FDA Acting Commissioner Investigates LASIK Complaints

Reprinted with permission from fdaweb.com
Sharfstein Investigates LASIK Patients’ Complaints

FDA acting commissioner Joshua Sharfstein told FDA Webview 5/21 that he is looking into complaints of many LASIK (laser-assisted in situ keratomileusis) eye vision enhancement surgery patients that the agency has failed to honor its commitments to investigate their complaints since 2006 that the technique has unacceptable risks.

The primary issue in their complaints is that, with an adverse-reaction risk factor in excess of 5% (patient dissatisfaction) rate at six months, nobody is doing research on the procedure’s long-term quality-of-life. It involves either blade- or laser-cutting of flaps in the corneal surface layer that patients complain never heal. A post-operative trauma to the patient’s head at any time can forever open the flap and allow the entry of viruses and bacteria to the stromal layer beneath, with commensurate vision impairment and even blindness.

According to the injured patients, despite the procedure’s 95% success rate, the extent of failures exceeds FDA’s allowable 1% limit and the agency has failed for three years to address petitions submitted since 2006 that sought enforcement of mandatory adverse event reporting (MDR) requirements on facilities performing LASIK procedures. They allege an effective FDA conspiracy with for-profit LASIK surgery surgeons in concealing true adverse event rates.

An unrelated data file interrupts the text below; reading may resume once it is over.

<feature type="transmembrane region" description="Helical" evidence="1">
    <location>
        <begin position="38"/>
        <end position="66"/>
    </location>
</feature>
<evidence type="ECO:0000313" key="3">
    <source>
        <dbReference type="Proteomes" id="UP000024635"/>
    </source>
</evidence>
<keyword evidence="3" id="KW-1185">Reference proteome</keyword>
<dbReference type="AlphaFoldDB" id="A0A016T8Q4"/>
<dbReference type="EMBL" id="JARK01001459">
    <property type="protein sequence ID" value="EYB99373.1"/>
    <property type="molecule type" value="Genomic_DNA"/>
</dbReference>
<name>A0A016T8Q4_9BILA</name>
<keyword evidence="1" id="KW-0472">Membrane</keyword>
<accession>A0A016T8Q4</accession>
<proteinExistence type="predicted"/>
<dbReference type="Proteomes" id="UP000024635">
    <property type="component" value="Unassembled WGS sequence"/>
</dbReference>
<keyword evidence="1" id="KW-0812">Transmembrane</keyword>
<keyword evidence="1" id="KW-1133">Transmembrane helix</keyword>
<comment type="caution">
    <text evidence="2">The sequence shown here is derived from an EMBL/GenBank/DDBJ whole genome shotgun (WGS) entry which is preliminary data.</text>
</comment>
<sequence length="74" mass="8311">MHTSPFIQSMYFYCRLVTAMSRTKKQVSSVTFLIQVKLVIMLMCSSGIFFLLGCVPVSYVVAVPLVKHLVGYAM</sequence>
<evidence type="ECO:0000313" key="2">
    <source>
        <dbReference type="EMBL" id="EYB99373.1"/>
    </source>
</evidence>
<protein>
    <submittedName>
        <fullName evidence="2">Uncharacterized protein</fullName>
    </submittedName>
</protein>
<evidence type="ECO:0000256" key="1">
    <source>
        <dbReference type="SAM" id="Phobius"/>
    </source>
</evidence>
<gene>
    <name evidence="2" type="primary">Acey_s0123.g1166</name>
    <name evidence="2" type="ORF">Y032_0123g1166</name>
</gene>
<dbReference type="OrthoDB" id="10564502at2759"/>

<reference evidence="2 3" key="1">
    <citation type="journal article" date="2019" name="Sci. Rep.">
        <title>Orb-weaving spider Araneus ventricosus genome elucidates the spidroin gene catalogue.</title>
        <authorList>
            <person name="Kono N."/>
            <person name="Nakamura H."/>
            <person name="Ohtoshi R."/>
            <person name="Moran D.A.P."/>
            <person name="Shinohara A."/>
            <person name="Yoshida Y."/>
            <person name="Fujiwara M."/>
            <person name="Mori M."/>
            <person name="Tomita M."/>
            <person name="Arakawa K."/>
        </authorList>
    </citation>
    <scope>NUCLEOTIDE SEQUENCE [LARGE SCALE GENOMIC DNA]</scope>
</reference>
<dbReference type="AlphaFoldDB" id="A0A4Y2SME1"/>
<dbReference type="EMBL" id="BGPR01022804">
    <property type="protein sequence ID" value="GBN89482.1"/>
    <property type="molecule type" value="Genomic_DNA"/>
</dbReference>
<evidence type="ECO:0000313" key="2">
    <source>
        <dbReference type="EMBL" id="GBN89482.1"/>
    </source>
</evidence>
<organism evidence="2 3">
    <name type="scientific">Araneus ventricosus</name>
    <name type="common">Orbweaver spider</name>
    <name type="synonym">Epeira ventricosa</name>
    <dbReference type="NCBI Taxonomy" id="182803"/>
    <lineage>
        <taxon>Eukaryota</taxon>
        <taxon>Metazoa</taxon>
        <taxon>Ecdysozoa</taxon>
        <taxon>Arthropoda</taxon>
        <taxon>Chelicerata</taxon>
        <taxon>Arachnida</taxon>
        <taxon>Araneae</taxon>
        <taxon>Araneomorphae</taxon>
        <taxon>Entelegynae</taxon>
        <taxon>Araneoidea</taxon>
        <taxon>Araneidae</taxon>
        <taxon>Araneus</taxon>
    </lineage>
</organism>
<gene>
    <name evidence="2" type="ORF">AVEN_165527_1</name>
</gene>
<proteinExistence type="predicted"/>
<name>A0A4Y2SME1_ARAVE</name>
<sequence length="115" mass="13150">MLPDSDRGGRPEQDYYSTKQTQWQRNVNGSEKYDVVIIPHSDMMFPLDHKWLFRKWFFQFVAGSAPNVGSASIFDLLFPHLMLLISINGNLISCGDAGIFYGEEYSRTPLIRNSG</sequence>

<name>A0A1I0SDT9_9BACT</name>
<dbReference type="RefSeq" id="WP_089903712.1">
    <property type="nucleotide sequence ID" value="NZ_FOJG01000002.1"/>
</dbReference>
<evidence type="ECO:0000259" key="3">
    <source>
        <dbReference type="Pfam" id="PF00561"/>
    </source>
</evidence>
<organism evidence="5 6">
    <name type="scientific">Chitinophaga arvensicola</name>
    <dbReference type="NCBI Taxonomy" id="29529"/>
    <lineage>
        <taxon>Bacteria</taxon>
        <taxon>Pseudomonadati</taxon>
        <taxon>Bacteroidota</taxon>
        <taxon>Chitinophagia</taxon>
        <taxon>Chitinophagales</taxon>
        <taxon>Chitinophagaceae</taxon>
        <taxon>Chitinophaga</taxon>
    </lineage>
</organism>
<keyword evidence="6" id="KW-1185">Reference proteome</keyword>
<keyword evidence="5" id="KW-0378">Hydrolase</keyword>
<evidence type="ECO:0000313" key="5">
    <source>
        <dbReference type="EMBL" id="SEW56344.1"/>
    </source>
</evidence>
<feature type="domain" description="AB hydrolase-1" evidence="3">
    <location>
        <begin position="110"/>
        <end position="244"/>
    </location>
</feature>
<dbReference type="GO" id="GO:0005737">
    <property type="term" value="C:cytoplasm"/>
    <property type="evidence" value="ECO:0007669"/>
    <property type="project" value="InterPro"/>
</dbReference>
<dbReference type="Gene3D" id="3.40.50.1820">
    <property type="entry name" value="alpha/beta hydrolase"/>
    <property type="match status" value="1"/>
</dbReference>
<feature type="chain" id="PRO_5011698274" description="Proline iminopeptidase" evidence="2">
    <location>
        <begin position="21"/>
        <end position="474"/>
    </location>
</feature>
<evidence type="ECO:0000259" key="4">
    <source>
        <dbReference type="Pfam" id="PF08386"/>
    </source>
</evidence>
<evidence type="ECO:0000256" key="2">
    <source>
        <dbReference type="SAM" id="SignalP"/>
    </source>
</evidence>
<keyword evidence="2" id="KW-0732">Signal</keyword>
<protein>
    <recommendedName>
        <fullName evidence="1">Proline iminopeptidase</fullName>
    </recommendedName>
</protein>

In drug and device regulation, FDA is constantly monitoring long-term risk-benefit issues and addressing them through labeling revisions. Since LASIK surgery is primarily a practice-of-medicine technology regulated at state, not federal, level, who is doing the same thing for these lasers which routinely enter the market without clinical studies justifying their safety and effectiveness?

FDA’s reliance on its collaboration with the main eye surgeons’ organizations, which have a members’ income conflict-of-interest in objectively measuring and voluntarily reporting failure rates (only their physical facilities and the device manufacturers must report to FDA), is analogous to the outright operational dependency on plastics and chemical lobbyists that FDA’s Center for Food Safety and Applied Nutrition developed over many years in regulating the mutagenic and neurological toxic effects of bisphenol A in food containers, including baby bottles.

FDA commenters on our Web site are already asserting from this that industry’s infiltration and takeover of government agencies (not just FDA) has been an ongoing fact of life for many years, so we better get used to it.

Sharfstein’s investigation challenges this assumption.